WOM – Do you feel that, because that long silence album-wise,you have more pressure now to compensate that absence?
Chris – Absolutely. I hope it comes out in the songs and quality of the album. I wanted to make sure new and old fans know we dedicated a high drive, high intensity, and high inspiration on this album. That’s just what happens when you have true synergy with your bandmates, something that wasn’t there years ago on “Enter Deception.” It’s what happens when you indoctrinate yourself with the knowledge that you are the decision maker and master of your own destiny. Also I feel grateful that we’ve been given a second chance, it’s a rare opportunity for musicians to revive themselves and here we have done it. With all the new experience we have, the knowledge we know now, it’s like we’ve ascended from “Cellador the Gray” to “Cellador the White” (Lord of the Rings reference). We’re going to do our best to play catch-up on releases while maintaining quality. We’re actually already halfway into the writing and recording for our next album!
WOM – Do you are going to take the album to the road? Any tours planned in Europe?
Chris – That’s our intention and we’re trying to make it happen. Rehearsals are underway as we speak. I personally have expressed wanting to hit the East Coast USA and Canada ASAP because we didn’t get there during our 2014 touring. But emails are getting passed around and we’re trying to put something together for international touring as well. This album will be well represented in much of Europe and Japan, so it makes sense to investigate touring there.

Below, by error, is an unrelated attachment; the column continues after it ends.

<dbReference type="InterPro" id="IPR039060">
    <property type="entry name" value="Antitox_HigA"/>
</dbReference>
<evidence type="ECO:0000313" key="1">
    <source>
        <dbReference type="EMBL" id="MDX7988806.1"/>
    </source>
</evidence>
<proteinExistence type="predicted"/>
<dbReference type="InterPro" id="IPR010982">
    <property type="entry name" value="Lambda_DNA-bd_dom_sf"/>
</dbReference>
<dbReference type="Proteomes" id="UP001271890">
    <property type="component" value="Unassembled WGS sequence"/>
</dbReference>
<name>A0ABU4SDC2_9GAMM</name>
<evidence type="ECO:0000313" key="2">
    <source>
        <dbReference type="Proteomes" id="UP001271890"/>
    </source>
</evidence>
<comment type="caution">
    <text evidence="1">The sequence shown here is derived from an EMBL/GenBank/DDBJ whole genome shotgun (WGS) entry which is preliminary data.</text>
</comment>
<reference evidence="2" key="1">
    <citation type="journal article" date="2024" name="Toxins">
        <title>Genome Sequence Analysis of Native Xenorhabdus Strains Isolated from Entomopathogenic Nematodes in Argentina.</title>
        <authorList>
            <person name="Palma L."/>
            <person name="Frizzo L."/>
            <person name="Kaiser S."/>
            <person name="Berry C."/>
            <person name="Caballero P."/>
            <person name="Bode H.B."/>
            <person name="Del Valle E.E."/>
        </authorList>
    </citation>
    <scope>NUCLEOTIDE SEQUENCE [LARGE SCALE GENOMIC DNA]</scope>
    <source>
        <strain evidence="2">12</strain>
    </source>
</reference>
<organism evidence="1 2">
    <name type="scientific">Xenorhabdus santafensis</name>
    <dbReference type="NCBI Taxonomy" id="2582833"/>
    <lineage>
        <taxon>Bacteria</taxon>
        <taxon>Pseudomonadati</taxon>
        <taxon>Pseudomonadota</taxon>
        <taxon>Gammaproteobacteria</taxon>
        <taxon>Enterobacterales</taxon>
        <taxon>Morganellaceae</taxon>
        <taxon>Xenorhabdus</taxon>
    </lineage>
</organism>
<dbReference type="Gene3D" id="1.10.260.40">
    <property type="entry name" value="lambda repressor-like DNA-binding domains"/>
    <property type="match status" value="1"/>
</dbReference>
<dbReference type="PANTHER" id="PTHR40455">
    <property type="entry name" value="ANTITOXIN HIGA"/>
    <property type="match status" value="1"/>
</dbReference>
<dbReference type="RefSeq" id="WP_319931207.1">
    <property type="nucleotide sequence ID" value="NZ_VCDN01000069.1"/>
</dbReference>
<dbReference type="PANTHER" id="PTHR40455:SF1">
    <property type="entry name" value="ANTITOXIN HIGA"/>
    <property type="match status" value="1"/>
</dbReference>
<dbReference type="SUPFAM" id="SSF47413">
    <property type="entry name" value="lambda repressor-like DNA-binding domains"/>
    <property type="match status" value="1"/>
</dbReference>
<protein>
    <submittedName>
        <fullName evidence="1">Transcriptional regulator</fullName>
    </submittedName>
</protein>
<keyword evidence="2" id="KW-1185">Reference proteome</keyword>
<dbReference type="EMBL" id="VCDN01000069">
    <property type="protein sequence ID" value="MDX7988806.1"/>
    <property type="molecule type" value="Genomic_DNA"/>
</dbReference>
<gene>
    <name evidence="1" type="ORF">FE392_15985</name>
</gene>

WOM – Knowing that metal isn’t popular in the U.S. as it was decades ago, can you tell us how’s the metal scene there?
Chris – I do agree and think we were lucky to have been originally signed and active around 2004-2007 when metal had a mini-resurgence in the United States (at least in styles we’re somewhat similar to). It’s hard to really assess if my perceptions on its inactivity these days are real or if I just am not as “in the know” on the newer metal bands and scenes. My senses tend to sway towards me not thinking the metal scene is as prolific these days but that doesn’t mean it doesn’t still draw a lot of people and doesn’t mean I don’t think it’s here to stay. It might also just be that there’s actually more bands these days and the fanbase hasn’t kept up with the growth, so these newer bands just share a smaller piece of the pie and are willing to accept less tangible benefit for their efforts. Its definitely a listeners’ market in metal and its fair chance to say in the metal scene a lot of your fans are probably in bands as well haha. But that’s ok! It’s good to think things from a mentality of abundance. Luckily also, its of my own anecdotal observation that metal fans are amongst the most loyal and generous of all music genres, and they continue to buy merch and albums in proportions much larger than others, so that’s a positive too.
WOM – And in particular, about the power metal scene… We don’t see many power metal bands coming from the U.S.A… is the power metal scene strong with good bands that you recommend?